The case relate to the constitution of a permanent
establishment arising from the conduct of a Formula One race in
India, and the scope of the provisions relating to disallowance
of expenditure incurred for earning exempt income.
Disallowance of expenditure incurred in relation to exempt
No deduction is allowed in respect of expenditure incurred
by a taxpayer in relation to exempt income. This provision is a
controversial one, and the disallowance of such expenditure is
one of the most common adjustments made by the tax authorities
Dividends declared by domestic companies are subject to a
dividend distribution tax at the company level. A corresponding
exemption was provided in the hands of shareholders in respect
of such dividends. Certain taxpayers advanced an argument that
since the dividend was subject to a tax in the hands of the
company, it could not be considered as an 'exempt' income in an
economic sense, and that the disallowance provisions contained
in the law should not extend to expenditure incurred for
earning dividend income.
The Supreme Court, in the case of Godrej and Boyce
Manufacturing Co. Ltd. v. DCIT, (Civil Appeal No.
7020 of 2011 (Supreme Court, 8 May 2017)), rejected this
argument. The Court adopted a plain and literal interpretation
and held that the disallowance could apply since dividend was
exempt in the hands of the shareholder. It also noted that such
a view was consistent with the scheme of law and the
legislative object of introducing this provision.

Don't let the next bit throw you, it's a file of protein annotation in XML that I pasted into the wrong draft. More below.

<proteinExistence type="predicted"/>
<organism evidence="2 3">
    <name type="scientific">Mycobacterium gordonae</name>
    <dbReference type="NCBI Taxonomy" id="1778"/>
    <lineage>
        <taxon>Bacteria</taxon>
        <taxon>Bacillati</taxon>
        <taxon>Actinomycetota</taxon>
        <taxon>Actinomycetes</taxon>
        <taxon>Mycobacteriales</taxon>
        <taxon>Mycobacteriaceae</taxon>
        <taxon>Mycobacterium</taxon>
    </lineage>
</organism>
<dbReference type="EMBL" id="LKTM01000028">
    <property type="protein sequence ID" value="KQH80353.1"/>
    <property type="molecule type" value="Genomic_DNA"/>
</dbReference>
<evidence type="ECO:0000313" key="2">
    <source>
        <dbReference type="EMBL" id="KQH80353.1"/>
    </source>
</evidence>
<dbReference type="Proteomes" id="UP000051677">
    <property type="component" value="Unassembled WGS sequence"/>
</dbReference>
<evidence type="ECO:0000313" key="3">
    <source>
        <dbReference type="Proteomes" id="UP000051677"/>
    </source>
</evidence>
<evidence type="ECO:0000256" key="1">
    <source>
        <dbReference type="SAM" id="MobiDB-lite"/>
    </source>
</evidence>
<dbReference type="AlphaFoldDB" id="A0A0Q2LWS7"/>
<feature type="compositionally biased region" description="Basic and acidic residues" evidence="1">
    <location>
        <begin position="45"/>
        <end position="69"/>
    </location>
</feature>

Separately, the Court also held that the disallowance
provisions could be triggered only if it could be established
that the expenditure sought to be disallowed has actually been
incurred for earning exempt dividend income. In other words, if
the taxpayer can establish that no nexus exists between the
expenditure and the exempt dividend income, then no
disallowance under this provision is warranted.
Constitution of Permanent Establishment on account of
conduct of a Formula One race in India
In the case of Formula One World Championship Ltd.
v. CIT (Civil Appeal No. 3849 of 2017, (Supreme Court,
24 April 2017)), the Court held that the motor racing circuit
in India constituted a fixed place permanent establishment (PE)
in India under the India-UK tax treaty. In coming to this
conclusion, the Court upheld the finding of the Delhi High
Court that as long as the presence of the taxpayer was in a
physically defined geographical area, permanence in such a
fixed place could be relative in the context of the nature of
the business. Applying this test, the Court concluded that even
though the racing event was for a limited duration, the
taxpayers access to the circuit for the duration of the race,
the two weeks before and one week after the race was sufficient
to constitute a permanent establishment.
The quantification regarding the quantum of income
attributable to the permanent establishment was left to be
decided by the revenue authorities.
Rakesh Dharawat (email@example.com)
and Hariharan Gangadharan (firstname.lastname@example.org)
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